Commentary: When tough times meant 'putcher' on the dinner table
How many readers remember the condition of our economy 77 years ago? I recall our family gathering around our radio for President Franklin D. Roosevelt’s fireside chats.
A nationwide epidemic of poverty was tearing our nation apart. The president’s talks provided just enough confidence for us to hang in a while longer, while he performed his promised magic to give jobs and salaries to our unemployed thousands.
He was working with Congress on plans to prime the economic pump.
Country people know a dry pump will not produce a drop of water until the pump is primed. That means pouring a pint or so of water into the top of the pump to wet and swell the rubber gaskets.
Roosevelt would prime the economy with government (taxpayer) dollars. He formed the Works Progress Administration to build roads, bridges and buildings, and the Civilian Conservation Corps to put men to work building national parks and conserving forestry, and so much more.
A dinner of 'putcher'
His friendly radio visits bolstered our families confidence in our nation’s future, while in our lives we had just finished our evening supper of “putcher,” which was a soup of water, onions and potatoes. On other nights our middle-class supper consisted of pancakes and syrup.
It would be a few years before we would supplement the pancakes with ham, bacon or sausage.
Sometimes gaunt, hungry men would knock on our kitchen door and ask if we had some work they could do in return for a meal. We gave what we could.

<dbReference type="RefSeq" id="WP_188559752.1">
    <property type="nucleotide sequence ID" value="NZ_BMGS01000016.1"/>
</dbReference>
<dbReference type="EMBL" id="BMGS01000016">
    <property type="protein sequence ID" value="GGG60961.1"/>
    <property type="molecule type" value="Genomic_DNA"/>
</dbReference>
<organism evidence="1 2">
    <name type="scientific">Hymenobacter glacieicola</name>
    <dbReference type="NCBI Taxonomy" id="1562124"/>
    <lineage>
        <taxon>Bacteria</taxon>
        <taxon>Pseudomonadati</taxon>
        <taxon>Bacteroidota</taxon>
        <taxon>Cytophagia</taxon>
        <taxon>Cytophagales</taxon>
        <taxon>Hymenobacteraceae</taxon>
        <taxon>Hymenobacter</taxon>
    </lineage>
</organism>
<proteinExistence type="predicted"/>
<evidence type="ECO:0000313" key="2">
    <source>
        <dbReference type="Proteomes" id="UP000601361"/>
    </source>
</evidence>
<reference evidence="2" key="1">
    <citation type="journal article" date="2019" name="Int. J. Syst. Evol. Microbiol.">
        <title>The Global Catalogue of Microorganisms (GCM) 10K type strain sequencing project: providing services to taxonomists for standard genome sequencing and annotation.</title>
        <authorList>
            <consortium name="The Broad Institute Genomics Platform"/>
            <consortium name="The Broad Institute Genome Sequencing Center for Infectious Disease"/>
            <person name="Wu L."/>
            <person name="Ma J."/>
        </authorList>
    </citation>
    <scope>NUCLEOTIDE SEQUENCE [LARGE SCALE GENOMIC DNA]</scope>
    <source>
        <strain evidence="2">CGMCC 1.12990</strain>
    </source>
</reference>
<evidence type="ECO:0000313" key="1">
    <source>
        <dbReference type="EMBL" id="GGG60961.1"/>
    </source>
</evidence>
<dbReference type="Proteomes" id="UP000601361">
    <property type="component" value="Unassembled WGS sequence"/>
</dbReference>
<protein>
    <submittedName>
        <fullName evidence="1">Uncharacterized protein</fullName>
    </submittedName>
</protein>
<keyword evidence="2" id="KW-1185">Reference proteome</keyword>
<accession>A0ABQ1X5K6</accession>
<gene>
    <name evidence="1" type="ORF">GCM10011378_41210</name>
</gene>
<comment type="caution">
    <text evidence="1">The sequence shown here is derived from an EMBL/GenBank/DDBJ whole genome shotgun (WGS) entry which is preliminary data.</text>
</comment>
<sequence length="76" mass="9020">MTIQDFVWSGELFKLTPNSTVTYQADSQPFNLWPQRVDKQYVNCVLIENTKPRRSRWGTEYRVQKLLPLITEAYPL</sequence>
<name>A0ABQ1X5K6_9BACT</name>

We enjoyed the entertainment our radio offered. Some readers may remember the shows — "Amos ’n Andy," "The $64 Question" (this went big-time on TV as The $64,000 Question), "Fibber McGee and Molly," "Fred Allen’s Alley," "Jack Benny" and "The Shadow."
We received our radio news from Walter Winchell’s Sunday night broadcast and our daily news from the Kingston Freeman, a local newspaper in New York state.
'Brother, can you spare a dime?'
The popular song lyrics of the time reflected the sad state of the economy: ”I can’t give you anything but love, baby. That’s the only thing I have, baby,” “Got no money in the bank. Got no babies we can spank. What to do about it, let’s turn out the lights and go to sleep,” and “Brother, can you spare a dime?”
So FDR opened the U.S. government’s charge card and put men to work all over the country. He could have just given them welfare, but they were too proud to accept money they didn’t earn honestly.
Of course World War II came along and America’s industries went into full production, turning out billions of dollars — and then trillions — of war supplies for the world.
This while China and other nations eventually took over all of our profit-making, peace-time industries.
Dick De Witt is a Shelton resident who previously lived in Fairfield.